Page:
How the Silver Line extension will change Dulles International Airport

When the Silver Line extension from Dulles International Airport opens Tuesday, it’ll meet the transit system’s goal of having the new transit option not only up and running before holiday travel gets underway, but also with enough time to work out any kinks before trains get flooded with travelers rushing out of town.

But beyond the holidays, the 4 1/2- to 5-minute walk (and that’s if you’re not in a rush) through a tunnel that takes you from the train’s platform under the hourly parking lot to the terminal is expected to mean so much more.

“This has been a vision for Dulles Airport for 70 years,” said Jack Potter, the president and CEO of the Metropolitan Washington Airports Authority, as he rode the Silver Line extension for the first time earlier this month. “We know it’s going to be great for the airport, for our employees, for all of our passengers.”



Right now, it’s expected to take just less than an hour to ride the train from Metro Center to Dulles International Airport. Potter said that means it’ll be easier for passengers flying to and from Dulles to get where they’re going, and it might make jobs at the airport more enticing, because employees will have more commuting options to and from work. And, he said, airlines around the world have already taken notice.

“The international carriers are super excited about it because it’s become an expectation that when you land at an international airport, you have transit to get downtown,” Potter said. “Reagan National, by the way, has the highest use of transit of any airport in America and we know Dulles is going to be second very soon.”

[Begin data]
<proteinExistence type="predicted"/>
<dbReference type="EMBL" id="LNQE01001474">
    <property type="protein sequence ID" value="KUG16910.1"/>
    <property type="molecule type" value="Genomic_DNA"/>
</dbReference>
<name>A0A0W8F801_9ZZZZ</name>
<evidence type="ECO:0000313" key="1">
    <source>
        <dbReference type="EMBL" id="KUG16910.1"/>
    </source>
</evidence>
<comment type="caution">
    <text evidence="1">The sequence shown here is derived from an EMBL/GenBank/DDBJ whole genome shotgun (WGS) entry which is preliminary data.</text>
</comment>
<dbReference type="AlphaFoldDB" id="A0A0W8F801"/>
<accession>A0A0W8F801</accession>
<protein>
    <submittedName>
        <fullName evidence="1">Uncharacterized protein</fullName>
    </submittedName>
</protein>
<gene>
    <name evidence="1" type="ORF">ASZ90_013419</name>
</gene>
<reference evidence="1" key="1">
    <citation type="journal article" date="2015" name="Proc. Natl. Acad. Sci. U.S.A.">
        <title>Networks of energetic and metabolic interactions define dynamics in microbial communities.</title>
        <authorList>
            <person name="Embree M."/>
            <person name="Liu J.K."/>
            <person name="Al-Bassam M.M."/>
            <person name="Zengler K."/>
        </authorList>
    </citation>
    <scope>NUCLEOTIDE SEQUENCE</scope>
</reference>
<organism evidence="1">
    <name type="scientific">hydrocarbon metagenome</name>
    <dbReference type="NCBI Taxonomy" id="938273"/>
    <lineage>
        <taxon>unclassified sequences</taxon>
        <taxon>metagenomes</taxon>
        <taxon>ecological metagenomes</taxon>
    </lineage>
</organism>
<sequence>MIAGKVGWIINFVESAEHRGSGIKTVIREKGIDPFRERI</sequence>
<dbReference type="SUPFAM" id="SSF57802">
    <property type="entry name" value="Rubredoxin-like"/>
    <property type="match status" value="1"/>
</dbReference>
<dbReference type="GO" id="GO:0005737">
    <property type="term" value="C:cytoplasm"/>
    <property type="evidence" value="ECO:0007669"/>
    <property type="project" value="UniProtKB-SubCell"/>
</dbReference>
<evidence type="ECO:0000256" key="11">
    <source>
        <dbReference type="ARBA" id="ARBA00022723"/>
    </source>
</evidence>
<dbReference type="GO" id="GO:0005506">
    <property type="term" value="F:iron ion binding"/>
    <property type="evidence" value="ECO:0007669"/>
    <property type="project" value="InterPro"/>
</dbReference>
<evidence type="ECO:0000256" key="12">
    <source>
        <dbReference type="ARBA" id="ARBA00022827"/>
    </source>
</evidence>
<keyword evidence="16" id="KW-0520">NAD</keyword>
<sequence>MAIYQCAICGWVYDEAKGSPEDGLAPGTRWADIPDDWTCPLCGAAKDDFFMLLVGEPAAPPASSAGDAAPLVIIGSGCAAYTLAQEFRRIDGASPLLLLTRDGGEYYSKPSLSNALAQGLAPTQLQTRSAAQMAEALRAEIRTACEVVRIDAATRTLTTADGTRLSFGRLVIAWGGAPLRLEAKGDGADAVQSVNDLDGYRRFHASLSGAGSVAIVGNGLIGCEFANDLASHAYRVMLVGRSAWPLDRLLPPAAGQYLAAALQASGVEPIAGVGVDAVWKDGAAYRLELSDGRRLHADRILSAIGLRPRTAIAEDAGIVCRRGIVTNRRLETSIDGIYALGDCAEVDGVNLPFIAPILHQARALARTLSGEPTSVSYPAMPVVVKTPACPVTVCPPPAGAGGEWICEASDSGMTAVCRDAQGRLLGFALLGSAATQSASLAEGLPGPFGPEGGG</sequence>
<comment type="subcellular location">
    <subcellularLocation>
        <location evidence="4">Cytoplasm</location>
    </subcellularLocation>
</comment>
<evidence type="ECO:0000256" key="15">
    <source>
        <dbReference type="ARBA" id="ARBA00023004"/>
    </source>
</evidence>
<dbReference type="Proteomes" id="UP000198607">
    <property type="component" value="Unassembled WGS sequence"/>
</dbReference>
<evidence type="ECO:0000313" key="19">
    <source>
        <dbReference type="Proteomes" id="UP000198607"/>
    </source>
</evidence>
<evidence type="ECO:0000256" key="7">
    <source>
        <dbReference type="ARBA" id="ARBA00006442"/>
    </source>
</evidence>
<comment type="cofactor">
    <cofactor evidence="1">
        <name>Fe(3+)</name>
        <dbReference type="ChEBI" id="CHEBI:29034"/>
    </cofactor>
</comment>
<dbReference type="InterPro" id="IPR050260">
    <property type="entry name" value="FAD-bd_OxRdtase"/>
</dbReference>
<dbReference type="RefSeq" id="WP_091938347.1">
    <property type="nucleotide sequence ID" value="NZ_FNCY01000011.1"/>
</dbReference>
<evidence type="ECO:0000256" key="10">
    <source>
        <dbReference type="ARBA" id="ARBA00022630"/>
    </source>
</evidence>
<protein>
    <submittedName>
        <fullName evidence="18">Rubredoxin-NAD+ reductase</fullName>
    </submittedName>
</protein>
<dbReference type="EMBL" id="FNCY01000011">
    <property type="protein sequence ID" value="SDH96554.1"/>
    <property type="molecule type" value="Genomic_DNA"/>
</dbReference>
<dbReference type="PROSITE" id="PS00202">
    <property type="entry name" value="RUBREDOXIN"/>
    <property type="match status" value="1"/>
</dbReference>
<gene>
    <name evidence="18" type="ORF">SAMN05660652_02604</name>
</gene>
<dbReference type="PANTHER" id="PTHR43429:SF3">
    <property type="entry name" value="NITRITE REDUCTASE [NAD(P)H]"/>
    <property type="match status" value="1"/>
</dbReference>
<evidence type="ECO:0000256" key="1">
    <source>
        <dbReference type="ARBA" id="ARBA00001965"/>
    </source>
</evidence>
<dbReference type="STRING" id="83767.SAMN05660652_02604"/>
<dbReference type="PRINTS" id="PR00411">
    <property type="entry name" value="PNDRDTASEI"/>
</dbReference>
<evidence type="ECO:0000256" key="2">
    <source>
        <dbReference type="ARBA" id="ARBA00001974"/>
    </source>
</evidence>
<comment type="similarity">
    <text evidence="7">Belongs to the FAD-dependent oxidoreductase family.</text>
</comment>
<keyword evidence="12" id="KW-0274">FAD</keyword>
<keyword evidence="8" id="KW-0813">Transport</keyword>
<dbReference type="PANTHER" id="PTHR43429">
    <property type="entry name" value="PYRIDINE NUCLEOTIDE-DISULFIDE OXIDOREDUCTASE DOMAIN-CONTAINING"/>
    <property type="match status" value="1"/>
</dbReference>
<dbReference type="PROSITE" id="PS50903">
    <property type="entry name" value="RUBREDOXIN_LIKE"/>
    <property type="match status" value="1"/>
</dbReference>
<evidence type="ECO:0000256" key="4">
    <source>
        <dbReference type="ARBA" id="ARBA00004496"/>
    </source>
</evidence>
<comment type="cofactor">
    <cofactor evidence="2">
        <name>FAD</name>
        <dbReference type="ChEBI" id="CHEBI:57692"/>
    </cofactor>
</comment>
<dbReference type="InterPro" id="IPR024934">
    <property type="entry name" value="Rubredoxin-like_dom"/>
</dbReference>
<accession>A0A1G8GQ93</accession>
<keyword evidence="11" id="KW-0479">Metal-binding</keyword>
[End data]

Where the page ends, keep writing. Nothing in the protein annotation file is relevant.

That possibility could help passengers save money on travel in the future, with Potter hinting that he expected to announce new service agreements in 2023.

“We’re now able to reach out to airlines that wouldn’t look at us before, like the low cost international carriers,” he said. “They have an expectation that they’re going to have transit to downtown and transit to the Metro area. Keep in mind, low cost, those people want to travel as reasonably as possible. They’re excited about it and you’re going to see some new service coming our way in the coming months and years.”

With a couple of moving walkways, the tunnel from the train to the airport is simple and convenient (“You can’t get lost,” said Potter) but if you’re traveling with a lot of luggage it might get overwhelming, at least in the early going until everyone figures out the best way to maximize convenience.

“We do have the opportunity for people with baggage to get carts, so we’re looking at where’s an appropriate place to put carts,” said Potter. “Anyone that needs assistance we’ll make sure that we deal with that.”

“We did have a concept a while back that people could check their bags at the station, but we want the demand to drive it,” said Potter. So, while that won’t be an option until it’s clear that it’s wanted or even needed, it has been discussed and could be considered again in the future.

John Domen

John started working at WTOP in 2016 after having grown up in Maryland listening to the station as a child. While he got his on-air start at small stations in Pennsylvania and Delaware, he's spent most of his career in the D.C. area, having been heard on several local stations before coming to WTOP.

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